Homophobia

February 28, 2021

Library Administrative Assistant Steve Reed, married to Papenhagen, said he clearly remembers instances of homophobia directed toward him at ASL. Once, he said when trying to calm down a group of Grade 9 students in the library, one boy reached his arm around his shoulder and stuck his tongue out as if to kiss his cheek.

In retrospect, Reed said about the boy, “I don’t think you would do that if I were a straight man.”

Dawson and Linton said they notice the word “gay” frequently being used as a synonym for “bad,” classifying this likening as flippant homophobia.

Dawson said people have a tendency to say “‘that’s so gay’ for issues where they don’t feel comfortable with someone, I guess, being their self.”

Similarly, Linton said this phenomenon of casual homophobia is damaging for the LGBTQ+ community at large.

“Referring to something that’s bad as ‘gay’ is putting the whole community down,” he said.

In addition, Linton said there’s a power structure at play when it comes to men calling people gay. He said these men want to seem more masculine by distinguishing themselves as separate from the LGBTQ+ community.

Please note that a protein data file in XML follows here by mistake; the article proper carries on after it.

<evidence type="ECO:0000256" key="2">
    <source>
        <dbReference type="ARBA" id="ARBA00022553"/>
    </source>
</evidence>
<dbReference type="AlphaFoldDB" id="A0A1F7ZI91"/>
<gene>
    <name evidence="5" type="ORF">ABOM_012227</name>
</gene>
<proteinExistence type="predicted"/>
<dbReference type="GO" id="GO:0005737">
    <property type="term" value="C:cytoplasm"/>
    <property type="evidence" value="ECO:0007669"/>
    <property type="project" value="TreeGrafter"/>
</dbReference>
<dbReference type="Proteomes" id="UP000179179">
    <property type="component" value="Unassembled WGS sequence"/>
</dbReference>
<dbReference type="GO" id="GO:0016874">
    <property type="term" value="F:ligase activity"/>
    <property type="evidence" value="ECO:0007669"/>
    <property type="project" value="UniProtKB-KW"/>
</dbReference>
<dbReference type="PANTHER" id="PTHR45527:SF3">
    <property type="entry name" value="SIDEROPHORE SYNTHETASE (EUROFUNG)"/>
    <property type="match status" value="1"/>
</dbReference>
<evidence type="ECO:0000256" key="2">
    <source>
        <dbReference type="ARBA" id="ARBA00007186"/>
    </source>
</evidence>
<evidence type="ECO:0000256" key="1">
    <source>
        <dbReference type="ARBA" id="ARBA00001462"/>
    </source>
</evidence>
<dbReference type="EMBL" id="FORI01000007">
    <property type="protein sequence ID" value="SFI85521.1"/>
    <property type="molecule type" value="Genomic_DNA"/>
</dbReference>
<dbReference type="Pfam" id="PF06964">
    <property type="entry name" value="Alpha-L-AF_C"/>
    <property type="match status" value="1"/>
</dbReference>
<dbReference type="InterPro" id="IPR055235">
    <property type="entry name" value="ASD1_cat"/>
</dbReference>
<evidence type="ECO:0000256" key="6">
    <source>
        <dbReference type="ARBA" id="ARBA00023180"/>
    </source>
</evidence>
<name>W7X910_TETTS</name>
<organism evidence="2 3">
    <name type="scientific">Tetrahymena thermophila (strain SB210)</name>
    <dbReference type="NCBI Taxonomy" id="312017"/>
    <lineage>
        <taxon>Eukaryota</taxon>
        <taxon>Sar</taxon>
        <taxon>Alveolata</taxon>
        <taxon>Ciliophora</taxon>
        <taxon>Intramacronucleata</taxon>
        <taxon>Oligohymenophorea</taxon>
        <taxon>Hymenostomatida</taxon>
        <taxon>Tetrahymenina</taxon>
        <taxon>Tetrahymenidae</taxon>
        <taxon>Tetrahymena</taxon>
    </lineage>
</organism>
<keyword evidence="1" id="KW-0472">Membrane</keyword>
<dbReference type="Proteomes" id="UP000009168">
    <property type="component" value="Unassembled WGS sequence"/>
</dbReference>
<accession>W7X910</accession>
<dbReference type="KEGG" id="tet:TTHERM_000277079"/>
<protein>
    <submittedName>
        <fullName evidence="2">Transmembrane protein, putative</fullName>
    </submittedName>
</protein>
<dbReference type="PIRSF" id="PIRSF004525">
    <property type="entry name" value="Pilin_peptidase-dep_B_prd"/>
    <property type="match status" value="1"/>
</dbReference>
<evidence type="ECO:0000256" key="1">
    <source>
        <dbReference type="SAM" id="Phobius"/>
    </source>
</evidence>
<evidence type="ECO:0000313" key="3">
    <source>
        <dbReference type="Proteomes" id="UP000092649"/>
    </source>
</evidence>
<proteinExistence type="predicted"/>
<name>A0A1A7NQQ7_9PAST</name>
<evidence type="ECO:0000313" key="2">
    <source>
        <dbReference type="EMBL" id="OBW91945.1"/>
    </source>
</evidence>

Yardley said this othering happens as a means of masking one’s own insecurities.

“The clothes you wear, sometimes people call you ‘gay’ for it,” he said. “That’s just the scapegoat of, ‘I need to differentiate you and me right now because I’m— I’ve decided that you are weak, and I’m not weak.’”

Yardley was asked to consider how his experience with his cuffed pants would have been different if he were closeted. He paused to think, then said, “Tough, that is for sure,” especially in what he sees as an “objectively homophobic environment” among boys at ASL.

[Click here to listen] “A gay man is sexually attracted to another man,” he said. “That’s intrinsic about them. That’s not changing.

“It doesn’t change with the weather or the seasons or anything,” he said. “So when everyone around you is … making that seem as though that’s a negative, but it is intrinsically you, that’s hard to grapple with.”

Linton said ASL can be an unwelcoming environment for people questioning their sexuality. Specifically, someone describing something as gay could make someone questioning their sexuality feel uncomfortable. He said they could even feel like their identity is socially unacceptable.

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